Trainers To Stand Tall
Updated: Mar 13, 2020
One of the go to clichéd lines football clubs roll out when questioned about where it may have gone wrong and who bears the blame is, “There’ll be a full review from the ground up at the end of the year.” Everyone is under eternal review and probably rightly so. We’re routinely told the review begins with the boot-studder, ends with the president and misses no one in between and in this day and age, with professionalism ruling the roost, reviews are paramount and acting on them is imperative. Sure it’s a ruthless culling at times but the spoils are potentially valuable advantageous edges a club can get. Nothing is off limits in tidying up any area aiding the endless pursuit for competitive supremacy.
So, with that being the case, how is it at all possible we’re on the eve of another long, exciting and grueling season, yet every single club is still making the same glaringly obvious mistake?
Trainers and runners! How do they seemingly continue to avoid the apparent rigorous annual reviews? How is the science not being adhered to? Make no mistake about it, football clubs should be seeking out seven foot trainers and runners if they wish to reach the glorious heights and if they don’t they’ll inevitably fall short.
From this day on football clubs should only employ reasonably mobile seven foot tall trainers that can actually be of benefit when they're assisting players with injured knees or ankles from the ground. Now straight off the bat it sounds horribly discriminatory and completely absurd but the fictitious research doesn’t lie.
Currently when a player is injured during a game and requires assistance to leave the field they attempt to protect the injured limb, keeping it airborne by awkwardly trying to lean on people, comparatively speaking, the size of Smurfs. It's not only substantially unproductive but downright unsightly.
I recall an incident when Aaron Sandilands required such assistance after suffering his second bout of turf toe. It was a complete debacle! After several attempts and fails, big Aaron hopped all the way to the bench with the equivalent of a Scotty Watters hanging off each of his arms, as if they were kids swinging on the old hills hoist in the back yard!
It energised me to look into the studies and the science on this and what it has uncovered is nothing short of alarming. I'm quoting a recently completed long term peerless reviewed study done by German scientist, a professor of bio-mechanics, Dr Bungankleny.
“Internationally in all sports and codes where injuries occur and individuals require non-stretchered assistance from the ground, undersized trainers fulfilling the role are proving counterproductive. Conservative estimates based on the data are producing an additional 1.75 weeks on average to the subsequent sideline stint of the injured player.”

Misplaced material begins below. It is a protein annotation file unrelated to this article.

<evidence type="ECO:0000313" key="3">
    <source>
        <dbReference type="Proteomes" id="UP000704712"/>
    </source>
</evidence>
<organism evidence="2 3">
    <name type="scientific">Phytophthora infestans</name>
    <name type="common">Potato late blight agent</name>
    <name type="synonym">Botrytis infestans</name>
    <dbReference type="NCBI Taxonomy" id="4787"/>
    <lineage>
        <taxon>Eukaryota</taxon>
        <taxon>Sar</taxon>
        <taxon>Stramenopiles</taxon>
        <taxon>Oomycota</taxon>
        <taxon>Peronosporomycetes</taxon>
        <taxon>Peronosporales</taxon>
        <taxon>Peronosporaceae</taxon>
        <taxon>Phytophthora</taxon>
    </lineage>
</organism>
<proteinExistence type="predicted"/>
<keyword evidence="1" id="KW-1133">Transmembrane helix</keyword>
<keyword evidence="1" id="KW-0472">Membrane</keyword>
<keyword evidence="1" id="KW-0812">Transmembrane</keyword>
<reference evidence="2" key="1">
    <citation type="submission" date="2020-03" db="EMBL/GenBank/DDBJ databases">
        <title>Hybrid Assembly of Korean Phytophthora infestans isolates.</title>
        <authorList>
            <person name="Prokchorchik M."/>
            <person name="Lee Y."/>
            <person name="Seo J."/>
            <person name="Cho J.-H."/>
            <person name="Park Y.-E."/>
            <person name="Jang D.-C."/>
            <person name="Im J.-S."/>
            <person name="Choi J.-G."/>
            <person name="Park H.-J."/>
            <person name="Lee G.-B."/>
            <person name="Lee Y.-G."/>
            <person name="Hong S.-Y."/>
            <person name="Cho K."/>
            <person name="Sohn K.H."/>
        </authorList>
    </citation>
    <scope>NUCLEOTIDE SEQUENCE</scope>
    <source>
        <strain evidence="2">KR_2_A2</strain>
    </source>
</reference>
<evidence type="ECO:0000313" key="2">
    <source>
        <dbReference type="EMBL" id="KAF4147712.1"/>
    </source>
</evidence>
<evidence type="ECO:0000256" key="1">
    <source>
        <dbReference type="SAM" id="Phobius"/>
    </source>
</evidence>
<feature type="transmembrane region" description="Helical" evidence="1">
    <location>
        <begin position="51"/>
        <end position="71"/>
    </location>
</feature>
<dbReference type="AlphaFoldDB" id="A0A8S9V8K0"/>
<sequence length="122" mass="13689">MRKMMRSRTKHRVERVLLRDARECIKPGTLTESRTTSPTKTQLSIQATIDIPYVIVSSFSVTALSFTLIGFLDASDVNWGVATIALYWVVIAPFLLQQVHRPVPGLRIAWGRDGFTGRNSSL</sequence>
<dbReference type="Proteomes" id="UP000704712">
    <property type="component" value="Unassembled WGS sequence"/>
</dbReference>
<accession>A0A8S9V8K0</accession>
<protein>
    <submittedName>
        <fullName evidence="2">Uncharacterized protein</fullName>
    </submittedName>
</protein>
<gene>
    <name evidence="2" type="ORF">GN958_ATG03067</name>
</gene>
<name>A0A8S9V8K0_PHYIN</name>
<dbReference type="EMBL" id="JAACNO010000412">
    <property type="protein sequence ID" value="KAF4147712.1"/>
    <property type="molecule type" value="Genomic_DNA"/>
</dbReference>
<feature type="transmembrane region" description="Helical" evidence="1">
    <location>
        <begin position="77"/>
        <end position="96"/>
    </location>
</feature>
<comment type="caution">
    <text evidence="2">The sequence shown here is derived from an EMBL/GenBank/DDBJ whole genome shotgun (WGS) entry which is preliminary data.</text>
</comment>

Now you may find this difficult to believe, as I initially did but the science, pseudo or potentially but probably not otherwise, doesn't lie. In fact if you read further through the study it finds that 1.75 weeks climbs to almost 2.5 weeks if the injured player has two trainers walking on either side of him or her who are vastly different heights. This can vary greatly depending on where the injury occurred in relation to the distance required to be traveled to the bench. The further the distance, the greater the chance for further damage.
Even more startling is that Dr Bungankleny concludes by saying that it's quite possible and often probable that any necessary two week sideline recovery period could actually be caused by the act of being assisted from the ground in that manner rather than the supposed injury sustained on the field.
This ground breaking study will no doubt revolutionise the area of a club’s trainers, runners and numerous game day health practitioners. With all due respect to the current trainers and runners their roles weren’t really held in in extremely high regard, in relation to the scale of importance. However, if they are suddenly reducing the amount of time players spend off the field then they become paramount to any team’s potential success. It’s probably appropriate to say those positions in the very near future will suddenly be of the highest priority, in more ways than one.
Now, as always in today’s easily offended and overly litigious society, we have to claim that this isn't a personal or professional attack on the vertically challenged. Well, then again, it probably is but not an intentional one. However, if those that are unable to stand tall are culled in the process of striving for greatness then that's an unfortunate but necessary outcome
The professionalism of the game has simply gone past not paying attention to every potentially beneficial detail. Subsequently, upon the release of this tenuous study, the days of clubs employing trainers that require a ladder to pick strawberries must indeed be over.
1.75 weeks! That could be the difference in making the top eight, winning a final or even a premiership. That could cost a coach or a player his career! It’s now far too important to be concerned about the potential discriminatory nature of the policy. It might sound harsh to the short people out there that are suddenly feeling aggrieved, but quite simply, for the betterment of the team, they need to grow up.
Disclaimer – Unfortunately similar to how NASSA “lost” the technology to get us back to the moon; I’ve currently lost the link to Dr. Bungankleny’s study.